China is looking at ways to create ultra-large spacecraft up to 0.6 miles (1 kilometer) in length. How feasible is this idea? And what would the purpose of such a large spacecraft?
This project is part of an overall call for proposals from the National Natural Science Foundation of China. It is a funding agency run by the Ministry of Science and Technology. The foundations website posted a research outline that described these enormous spaceships in terms of major strategic aerospace equipment, long-term living in orbit, and exploration of the mysteries.
The foundation is seeking scientists to investigate lightweight design options that can reduce the amount of material required to lift into orbit and how to safely assemble large structures in space. The feasibility study, if funded, would last five years with a budget of 15,000,000 yuan ($2.3million).
Although the project may sound like science fiction, Mason Peck, former chief technologist at NASA, said that the idea isn't completely out of reach and that the challenge is more engineering-based than fundamental science.
It is possible, Peck, a Cornell University professor of aerospace engineering, said to Live Science. These problems are not insurmountable obstacles, but problems of scale.
Peck noted that the cost of sending materials and objects into space is the greatest challenge. Peck stated that the International Space Station (ISS) is just 361 feet (110 m) in width at its widest point, according to NASA. It cost approximately $100 billion to construct. To build something 10 times bigger would be a strain on even the most generous national space budget.
It all depends on the type of structure that China plans to build. The ISS is loaded with equipment and designed to hold humans. This significantly increases its weight. Peck stated that if you are talking about something long and not too heavy, it is a different story.
The cost of sending a massive spaceship into orbit could be reduced by using building techniques. Peck stated that the conventional method would have been to build parts on Earth, then assemble them in orbit like Legos. However, 3D printing technology could transform compact raw materials into space-worthy structural components.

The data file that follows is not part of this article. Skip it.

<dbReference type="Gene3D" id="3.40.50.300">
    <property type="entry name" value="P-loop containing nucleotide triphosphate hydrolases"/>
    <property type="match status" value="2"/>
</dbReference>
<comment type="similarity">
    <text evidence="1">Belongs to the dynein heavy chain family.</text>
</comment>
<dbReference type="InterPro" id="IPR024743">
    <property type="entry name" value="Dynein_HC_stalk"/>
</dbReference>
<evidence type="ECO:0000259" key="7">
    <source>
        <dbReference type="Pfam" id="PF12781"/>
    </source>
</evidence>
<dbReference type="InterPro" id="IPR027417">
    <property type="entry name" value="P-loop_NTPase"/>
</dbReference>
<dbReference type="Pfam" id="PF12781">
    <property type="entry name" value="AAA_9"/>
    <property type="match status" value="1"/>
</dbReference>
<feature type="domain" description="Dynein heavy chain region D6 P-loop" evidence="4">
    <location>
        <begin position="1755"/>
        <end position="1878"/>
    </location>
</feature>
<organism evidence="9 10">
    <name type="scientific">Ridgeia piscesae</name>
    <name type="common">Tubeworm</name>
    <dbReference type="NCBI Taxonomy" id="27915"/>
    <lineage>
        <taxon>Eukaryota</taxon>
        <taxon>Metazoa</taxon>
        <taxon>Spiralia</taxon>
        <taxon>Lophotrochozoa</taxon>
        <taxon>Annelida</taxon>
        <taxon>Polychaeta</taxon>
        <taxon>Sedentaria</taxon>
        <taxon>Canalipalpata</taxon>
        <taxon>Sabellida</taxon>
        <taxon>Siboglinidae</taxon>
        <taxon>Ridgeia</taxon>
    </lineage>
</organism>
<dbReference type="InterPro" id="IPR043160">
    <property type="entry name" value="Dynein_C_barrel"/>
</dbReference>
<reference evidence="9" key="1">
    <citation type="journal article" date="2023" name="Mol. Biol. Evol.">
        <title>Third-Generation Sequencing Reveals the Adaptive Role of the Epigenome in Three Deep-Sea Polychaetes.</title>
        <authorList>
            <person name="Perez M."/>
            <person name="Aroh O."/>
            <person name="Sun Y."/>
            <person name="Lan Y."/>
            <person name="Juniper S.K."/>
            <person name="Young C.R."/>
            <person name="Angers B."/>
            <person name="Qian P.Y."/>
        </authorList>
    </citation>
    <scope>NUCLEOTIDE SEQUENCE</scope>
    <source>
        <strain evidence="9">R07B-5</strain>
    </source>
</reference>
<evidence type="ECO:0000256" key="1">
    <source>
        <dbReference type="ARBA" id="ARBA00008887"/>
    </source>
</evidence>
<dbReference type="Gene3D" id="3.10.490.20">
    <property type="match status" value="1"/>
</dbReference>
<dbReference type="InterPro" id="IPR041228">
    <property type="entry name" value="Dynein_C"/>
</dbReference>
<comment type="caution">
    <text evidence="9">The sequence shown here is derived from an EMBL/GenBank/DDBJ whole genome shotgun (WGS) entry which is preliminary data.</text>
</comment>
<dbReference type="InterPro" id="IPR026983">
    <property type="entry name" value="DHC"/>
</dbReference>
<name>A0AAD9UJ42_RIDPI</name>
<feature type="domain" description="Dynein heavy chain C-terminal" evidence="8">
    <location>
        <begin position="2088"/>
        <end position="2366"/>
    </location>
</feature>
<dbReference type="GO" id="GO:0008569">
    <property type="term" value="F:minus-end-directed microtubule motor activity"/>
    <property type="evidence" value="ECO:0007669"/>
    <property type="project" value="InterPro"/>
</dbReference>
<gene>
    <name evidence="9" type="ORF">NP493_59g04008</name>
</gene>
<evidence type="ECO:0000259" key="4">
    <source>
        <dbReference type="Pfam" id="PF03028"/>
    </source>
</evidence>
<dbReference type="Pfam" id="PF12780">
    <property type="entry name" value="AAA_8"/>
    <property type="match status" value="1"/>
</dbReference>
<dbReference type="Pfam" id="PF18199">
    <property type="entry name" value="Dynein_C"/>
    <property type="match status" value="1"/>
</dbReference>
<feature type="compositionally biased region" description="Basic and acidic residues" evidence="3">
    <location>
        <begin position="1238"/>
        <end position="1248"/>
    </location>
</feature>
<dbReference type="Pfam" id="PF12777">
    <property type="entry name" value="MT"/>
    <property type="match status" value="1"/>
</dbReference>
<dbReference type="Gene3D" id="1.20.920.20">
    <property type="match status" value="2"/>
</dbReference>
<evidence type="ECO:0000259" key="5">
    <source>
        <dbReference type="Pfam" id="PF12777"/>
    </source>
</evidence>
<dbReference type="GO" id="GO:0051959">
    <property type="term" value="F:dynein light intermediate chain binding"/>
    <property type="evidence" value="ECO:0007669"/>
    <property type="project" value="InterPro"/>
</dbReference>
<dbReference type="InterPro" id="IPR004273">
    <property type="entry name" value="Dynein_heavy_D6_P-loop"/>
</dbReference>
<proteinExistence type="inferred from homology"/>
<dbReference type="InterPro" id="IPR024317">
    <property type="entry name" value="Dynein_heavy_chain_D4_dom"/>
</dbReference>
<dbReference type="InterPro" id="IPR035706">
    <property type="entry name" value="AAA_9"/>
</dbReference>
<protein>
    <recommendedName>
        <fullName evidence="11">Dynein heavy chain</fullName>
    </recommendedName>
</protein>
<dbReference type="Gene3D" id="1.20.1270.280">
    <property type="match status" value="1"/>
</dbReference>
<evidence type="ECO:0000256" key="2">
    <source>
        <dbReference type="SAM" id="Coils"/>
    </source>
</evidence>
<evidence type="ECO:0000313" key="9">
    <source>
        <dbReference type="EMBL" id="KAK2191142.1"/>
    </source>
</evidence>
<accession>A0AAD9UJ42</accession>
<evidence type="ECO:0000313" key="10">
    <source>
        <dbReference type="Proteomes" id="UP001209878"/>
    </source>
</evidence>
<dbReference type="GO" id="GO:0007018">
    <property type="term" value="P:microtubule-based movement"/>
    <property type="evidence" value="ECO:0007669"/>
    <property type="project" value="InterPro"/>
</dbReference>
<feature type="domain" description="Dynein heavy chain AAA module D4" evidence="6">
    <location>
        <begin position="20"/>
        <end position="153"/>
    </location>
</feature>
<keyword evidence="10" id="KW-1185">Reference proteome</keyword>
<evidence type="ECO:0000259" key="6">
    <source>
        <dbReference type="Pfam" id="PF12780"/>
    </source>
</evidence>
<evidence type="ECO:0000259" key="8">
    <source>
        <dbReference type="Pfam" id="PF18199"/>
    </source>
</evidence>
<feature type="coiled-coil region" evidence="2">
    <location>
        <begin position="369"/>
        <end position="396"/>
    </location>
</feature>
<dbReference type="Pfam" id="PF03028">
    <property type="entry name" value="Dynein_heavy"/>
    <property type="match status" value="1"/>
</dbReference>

Peck suggests that it is even better to source raw materials from moon. Moon gravity is lower than Earth's, making it easier to launch materials into space from its surface. However, this first requires launch infrastructure on Moon and therefore is not feasible in the short-term.
Big spaceship, big problems
The unique challenges that a structure of this size will face is not only the cost but also the difficulty of maintaining it. Peck explained that spacecrafts are subject to forces when they maneuver in orbit. These vibrations can be very strong and will not subside quickly due to the large structure of the spacecraft. Therefore, shock absorbers or active control will likely be required to stop them.
Peck stated that designers will have to make compromises when deciding at what altitude the spacecraft should orbit. Lower altitudes are where vehicles are impacted by the drag of the outer atmosphere. This causes them to slow down and must be constantly boosted back into a stable orbit. Peck pointed out that this is an issue already for the ISS. However, for a larger structure with more drag and requiring more fuel to propel back into place, it could be a serious concern.
However, higher altitude launches are more costly and radiation levels rise quickly as objects move further away from Earth's atmosphere. This can be problematic if the spacecraft contains humans.
However, while such a structure may technically be possible, it is not practical, according to Michael Lembeck, an Illinois University professor of aerospace engineering who has worked on both commercial and government space programs.
He said that it was a lot like us discussing building the Starship Enterprise. He said that it was impossible, unrealistic, and entertaining to consider, but not realistic at our current level of technology due to the cost.
Lembeck stated that due to the small budget of the research project, it is unlikely to be an academic study. It will map out the earliest contours and identify technological gaps. To put that in perspective, $3 billion was spent to build a capsule capable of carrying astronauts to orbit. He said that the effort required to achieve the desired outcomes is very low.
It is also unclear what this large spacecraft could be used for. Lembeck suggested that space manufacturing facilities could be built to take advantage of microgravity, abundant solar power and build high-value products such as semiconductors and optical equipment. Or long-term habitats for offworld living. Both would require huge maintenance costs.
Lembeck said that the space station costs $3 billion per year. It quickly becomes an expensive, large-scale enterprise that is difficult to manage.
China is also interested in large-scale solar power arrays that are placed in orbit. The power can then be beam back to Earth using microwave beams. However, Peck stated that the economics of such an endeavor don't stack up. Peck did some calculations back-of the envelope and estimated that it would cost approximately $1,000 per watt compared to just $2 per for solar energy produced on Earth.
Peck stated that science is the most promising use for such a large structure in space. An enormous space telescope could possibly see features on other planets' surfaces. He said that this could help us understand extrasolar planets, and possibly life in the universe.
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